Tuesday, September 22, 2009

How Much Would You Pay for This Tea Jar?

Last week, this tea jar sold at auction at Christie’s . . .



. . . for $662,000.

So maybe you’re asking yourself, what is it, and why would anybody pay that much for it?

This is what’s called a chatsubo, or a tea storage jar. In the old days, they used these to transport tea leaves and store them until they were ready to grind and drink. I wrote in my last post about the special ceremony that involves the opening of the new tea for the year. During that ceremony, the chatsubo is put on display in the tearoom and given to the guests so that they can look at it more closely.

This particular jar is what’s called “o-meibutsu.” Meibutsu is a term that refers to certain very old tea utensils that came from China to Japan during the centuries when tea ceremony first became popular. These items were very highly valued by tea practitioners not for their intrinsic value, but for their aesthetic value.

This particular tea jar originally came from Chin during the Southern Song Dynasty in the 13th century. During the late sixteenth century – the lifetime of Sen no Rikyu – it was owned by a series of merchants/tea practitioners, and recorded in some famous tea diaries. In fact, there’s a letter from Rikyu himself that accompanied the piece at auction (the description I read didn’t say what the letter was about, but presumably it was an authentication of the jar). During the 17th century, it became the property of the Tokugawa shogunate (the military rulers of Japan), and then it passed through a variety of nobility and wealthy Japanese hands until it finally came to this auction. Like all meibutsu, it has a poetic name (mei), which is Chigusa, “Myriad of flowers.”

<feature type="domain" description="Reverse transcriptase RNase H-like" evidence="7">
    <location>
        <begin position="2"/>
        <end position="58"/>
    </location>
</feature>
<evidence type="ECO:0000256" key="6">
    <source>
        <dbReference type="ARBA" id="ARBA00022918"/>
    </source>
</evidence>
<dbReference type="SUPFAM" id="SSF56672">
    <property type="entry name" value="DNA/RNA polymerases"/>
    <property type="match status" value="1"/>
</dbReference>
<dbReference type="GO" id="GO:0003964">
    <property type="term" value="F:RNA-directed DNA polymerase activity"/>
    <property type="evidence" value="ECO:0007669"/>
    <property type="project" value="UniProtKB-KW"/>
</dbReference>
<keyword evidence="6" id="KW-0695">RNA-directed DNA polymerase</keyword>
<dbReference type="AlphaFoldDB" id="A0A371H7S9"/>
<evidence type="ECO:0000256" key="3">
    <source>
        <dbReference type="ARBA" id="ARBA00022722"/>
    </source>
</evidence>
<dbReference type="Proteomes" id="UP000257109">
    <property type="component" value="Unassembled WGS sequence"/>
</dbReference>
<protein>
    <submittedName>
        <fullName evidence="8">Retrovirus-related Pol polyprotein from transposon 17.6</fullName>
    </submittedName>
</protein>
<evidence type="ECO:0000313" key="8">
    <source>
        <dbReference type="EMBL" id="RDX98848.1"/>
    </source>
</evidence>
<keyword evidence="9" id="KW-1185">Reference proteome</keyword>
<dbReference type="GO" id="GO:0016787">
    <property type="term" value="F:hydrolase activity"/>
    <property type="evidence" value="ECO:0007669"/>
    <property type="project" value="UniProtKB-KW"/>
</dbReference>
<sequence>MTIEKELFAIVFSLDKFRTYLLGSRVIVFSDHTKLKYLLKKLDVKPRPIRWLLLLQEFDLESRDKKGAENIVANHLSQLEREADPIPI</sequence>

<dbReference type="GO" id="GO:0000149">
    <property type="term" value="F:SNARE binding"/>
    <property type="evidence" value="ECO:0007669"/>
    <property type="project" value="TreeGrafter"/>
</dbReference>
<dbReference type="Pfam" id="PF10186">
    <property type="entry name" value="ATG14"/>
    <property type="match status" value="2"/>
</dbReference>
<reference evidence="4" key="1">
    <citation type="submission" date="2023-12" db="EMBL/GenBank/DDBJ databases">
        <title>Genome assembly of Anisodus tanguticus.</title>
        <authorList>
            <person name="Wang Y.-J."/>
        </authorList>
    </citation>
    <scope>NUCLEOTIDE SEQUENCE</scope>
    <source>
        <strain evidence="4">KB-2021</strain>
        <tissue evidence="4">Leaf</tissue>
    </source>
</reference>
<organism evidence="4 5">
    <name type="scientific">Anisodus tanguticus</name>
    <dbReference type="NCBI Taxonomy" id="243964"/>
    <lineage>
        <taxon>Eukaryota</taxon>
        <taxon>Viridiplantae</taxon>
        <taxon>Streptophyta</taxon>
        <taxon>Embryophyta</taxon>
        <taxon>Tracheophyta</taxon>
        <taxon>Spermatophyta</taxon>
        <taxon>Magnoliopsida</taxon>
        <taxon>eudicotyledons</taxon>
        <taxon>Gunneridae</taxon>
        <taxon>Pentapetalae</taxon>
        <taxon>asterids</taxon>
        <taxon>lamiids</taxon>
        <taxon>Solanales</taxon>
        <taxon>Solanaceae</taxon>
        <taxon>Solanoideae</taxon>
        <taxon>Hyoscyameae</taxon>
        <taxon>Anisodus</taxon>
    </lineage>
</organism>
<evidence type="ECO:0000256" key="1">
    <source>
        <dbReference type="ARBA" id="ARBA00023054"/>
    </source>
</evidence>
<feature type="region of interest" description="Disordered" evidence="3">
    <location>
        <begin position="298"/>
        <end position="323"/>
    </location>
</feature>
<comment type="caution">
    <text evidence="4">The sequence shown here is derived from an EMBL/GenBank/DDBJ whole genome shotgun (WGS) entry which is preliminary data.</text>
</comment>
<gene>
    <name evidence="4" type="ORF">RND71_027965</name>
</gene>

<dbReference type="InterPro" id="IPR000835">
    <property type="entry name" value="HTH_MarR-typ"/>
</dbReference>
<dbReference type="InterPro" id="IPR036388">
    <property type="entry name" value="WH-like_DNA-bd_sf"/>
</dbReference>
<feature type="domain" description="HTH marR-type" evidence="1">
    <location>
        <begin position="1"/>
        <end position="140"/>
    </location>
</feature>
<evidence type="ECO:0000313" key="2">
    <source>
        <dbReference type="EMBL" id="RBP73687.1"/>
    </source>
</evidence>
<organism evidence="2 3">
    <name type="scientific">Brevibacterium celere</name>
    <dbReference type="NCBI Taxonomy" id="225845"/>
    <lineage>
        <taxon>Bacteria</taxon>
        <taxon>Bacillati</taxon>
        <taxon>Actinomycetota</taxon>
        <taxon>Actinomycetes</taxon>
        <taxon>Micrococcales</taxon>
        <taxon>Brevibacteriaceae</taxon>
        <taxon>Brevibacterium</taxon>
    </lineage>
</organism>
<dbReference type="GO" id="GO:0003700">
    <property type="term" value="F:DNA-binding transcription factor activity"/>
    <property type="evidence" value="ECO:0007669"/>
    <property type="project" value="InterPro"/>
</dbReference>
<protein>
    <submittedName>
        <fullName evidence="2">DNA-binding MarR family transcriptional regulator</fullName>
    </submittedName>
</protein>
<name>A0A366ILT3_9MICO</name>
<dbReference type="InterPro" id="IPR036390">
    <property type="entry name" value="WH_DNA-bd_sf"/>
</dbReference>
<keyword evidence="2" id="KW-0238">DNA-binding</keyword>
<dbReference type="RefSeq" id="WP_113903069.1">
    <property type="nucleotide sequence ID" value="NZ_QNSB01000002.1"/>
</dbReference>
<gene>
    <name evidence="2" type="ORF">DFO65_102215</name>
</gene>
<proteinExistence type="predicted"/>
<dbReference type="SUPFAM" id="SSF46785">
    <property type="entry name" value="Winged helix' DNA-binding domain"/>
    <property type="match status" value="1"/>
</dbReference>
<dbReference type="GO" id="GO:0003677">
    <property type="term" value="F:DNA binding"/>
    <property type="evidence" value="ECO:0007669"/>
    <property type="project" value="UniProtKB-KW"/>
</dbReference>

Recently, I was in a class where the teacher was talking about meibutsu. He said that in the old days, when those items were brought to Japan, the tea masters spent a lot of time really looking at the utensils used in tea and comparing their characteristics to determine which ones were the best, and for that reason we should study the same utensils so that we can learn from them. Of course, unlike the 16th-century tea masters who used meibutsu in their gatherings on a regular basis, the chance of someone in America seeing a meibutsu object outside of a museum is pretty darn slim. Mostly we rely on photos, and maybe a glimpse of one if we do visit a museum in Japan. That’s why it’s kind of exciting to me to think that we have a meibutsu object here in the United States. It’s like a living piece of tea history – or maybe even tea legend – is a little bit closer to home.

1 comment:

Jason Witt said...

I couldn't pay much money for antiques like this but I am interested in the history. I guess I'm Western in my preferences because I've just acquired a sterling silver teapot that's 60 years old. It's not an antique but many like it are and fetch some good prices at market. --Spirituality of Tea